Aprils past, 100 years ago
From The LaGrange Graphic, 1916
Front Page News
Memorial Day Fittingly Observed — Memorial Day in LaGrange was fittingly observed with a dinner served to the Confederate veterans by the Ladies of the Memorial Association and by appropriate music and an address by the Hon. Joe T. Derry.
After dinner served in the Court House yard, memorial services were held in the Court House with music and Mr. Derry’s glowing tribute to the boys in gray, to the women of the South and to our state and nation. His speech will be remembered as one of the most highly appreciated addresses ever delivered in this city.
The ranks of our old veterans are growing thinner as the years pass, and it is but fitting that they should be honored so long as one remains with us.
All honor to the Southern soldier. May his last days be his best.
First Baptist Church Wipes Out Debt — Sunday was a red letter day at the First Baptist Church in LaGrange.
Not that there was any large addition to the membership. Not that the sermon was more powerful than those usually given by Dr. Vaughan. Not that there was an unusually large attendance, but it was a red letter day because a debt of about $1,200 — hanging over the church for about four years — wiped out.
The work of raising this amount had been given to the executive committee of 12 young men who went to work with a vim and raised the amount necessary to lift the burden.
All honor to these young men who worked so faithfully and nobly to raise this amount.
Now that the church is out of debt, let’s stay out.
Work Progressing On New Theatre — Work on the new theatre on Main Street is progressing rapidly.
The roof is being put on now, and from all indications the building will be ready for theatre-goers between May 1 and May 15.
No pains are being spared to make it one of the most attractive playhouses in the state. The interior arrangement and design will be perfectly in keeping with the high class film service to be installed. The most fascinating attractions will be shown here.
The naming of the theatre is attracting considerable attention as Manager Ginsburg plans to give $25 in gold to the person who suggests the most appropriate name for this playhouse. You are not too late to suggest a name.
Baseball Prospects Looking Bright — That LaGrange is to have interesting baseball this season goes without saying. Things are getting in shape for a good series of games here.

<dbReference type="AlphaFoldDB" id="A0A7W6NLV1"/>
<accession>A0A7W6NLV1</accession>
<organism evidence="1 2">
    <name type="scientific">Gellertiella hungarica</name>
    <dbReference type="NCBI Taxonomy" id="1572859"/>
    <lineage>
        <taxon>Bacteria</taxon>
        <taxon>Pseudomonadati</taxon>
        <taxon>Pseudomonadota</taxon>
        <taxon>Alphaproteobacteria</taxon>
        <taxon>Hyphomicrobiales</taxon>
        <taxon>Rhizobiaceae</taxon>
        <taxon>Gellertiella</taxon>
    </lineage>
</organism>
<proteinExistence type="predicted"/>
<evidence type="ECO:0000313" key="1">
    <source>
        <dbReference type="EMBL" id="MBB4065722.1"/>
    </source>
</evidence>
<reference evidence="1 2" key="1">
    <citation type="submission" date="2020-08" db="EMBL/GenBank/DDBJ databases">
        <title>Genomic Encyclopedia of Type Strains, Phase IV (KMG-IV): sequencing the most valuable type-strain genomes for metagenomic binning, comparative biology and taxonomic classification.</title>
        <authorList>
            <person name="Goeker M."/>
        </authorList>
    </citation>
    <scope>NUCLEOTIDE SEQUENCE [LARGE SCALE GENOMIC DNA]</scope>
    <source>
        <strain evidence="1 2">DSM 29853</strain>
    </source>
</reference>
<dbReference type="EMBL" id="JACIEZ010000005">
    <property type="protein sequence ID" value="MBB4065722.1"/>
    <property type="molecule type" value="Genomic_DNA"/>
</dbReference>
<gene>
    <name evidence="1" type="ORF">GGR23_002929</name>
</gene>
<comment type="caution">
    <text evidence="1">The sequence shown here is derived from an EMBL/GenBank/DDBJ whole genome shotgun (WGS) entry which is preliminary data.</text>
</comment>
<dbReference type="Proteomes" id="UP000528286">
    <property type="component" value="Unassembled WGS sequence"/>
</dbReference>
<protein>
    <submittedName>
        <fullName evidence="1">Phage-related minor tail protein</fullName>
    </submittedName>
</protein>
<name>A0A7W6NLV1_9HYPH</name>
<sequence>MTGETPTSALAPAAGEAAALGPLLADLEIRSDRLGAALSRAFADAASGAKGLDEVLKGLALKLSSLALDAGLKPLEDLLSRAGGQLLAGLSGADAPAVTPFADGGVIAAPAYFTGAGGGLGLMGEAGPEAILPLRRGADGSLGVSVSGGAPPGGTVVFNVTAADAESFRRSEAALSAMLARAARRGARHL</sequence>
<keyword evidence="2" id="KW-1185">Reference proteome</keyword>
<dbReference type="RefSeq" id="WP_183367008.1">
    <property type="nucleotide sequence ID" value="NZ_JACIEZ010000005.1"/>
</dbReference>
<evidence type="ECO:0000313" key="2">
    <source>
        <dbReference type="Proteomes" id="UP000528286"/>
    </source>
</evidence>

Grounds are being put in first class condition and tryouts are being held every day. The larger part of the local club will be composed of new men, with only a few of the old team back.
The opening game will be played in Rome between Rome and LaGrange on May 3. The first home games will be against Griffin May 8, 9, 10 and 11.
City politics is warming up.
The election for County officers is over, and we will now have a breathing spell in the county offices.
State politics will soon begin to boil.
National politics will exp1ooe after the middle of June.
It is real amusing to see how the two dominant parties heap abuse on each other. According to the charges of each faction, they are nothing but a set of thieves and scoundrels.
No wonder the country is in the throes of a revolution.
We could not expect anything else when we are all at the mercy of such a gang of snipers.
A Truthful News Service Needed Badly — When you read a dispatch from Washington, you think it tells the truth.
The press should champion the truth and strive to disseminate the truth and suppress falsehood. Our Capital should see that news in regard to national affairs is truthful news. If Washington reports cannot be believed, then who can believe reports from anywhere?
It is a fact today, nevertheless, that reports from Washington are totally unreliable.
Local newspapers are utterly dependent on news agencies for the national and international news they receive. These news agencies are in the hands — or should I say — controlled by the “Shylocks of Big Business.”
There has never been a time in the history of our government when an independent, honest, truthful news agency was so badly needed as at this time.
The Troup County farmer who plants peas, pumpkins, potatoes and peanuts will be in the swim next fall.
We learn that LaGrange is to have two more large cotton mills in the near future. LaGrange is destined to be the city of mills and workers.
Julia Dyar, a retired journalist, is active in the Troup County Historical Society.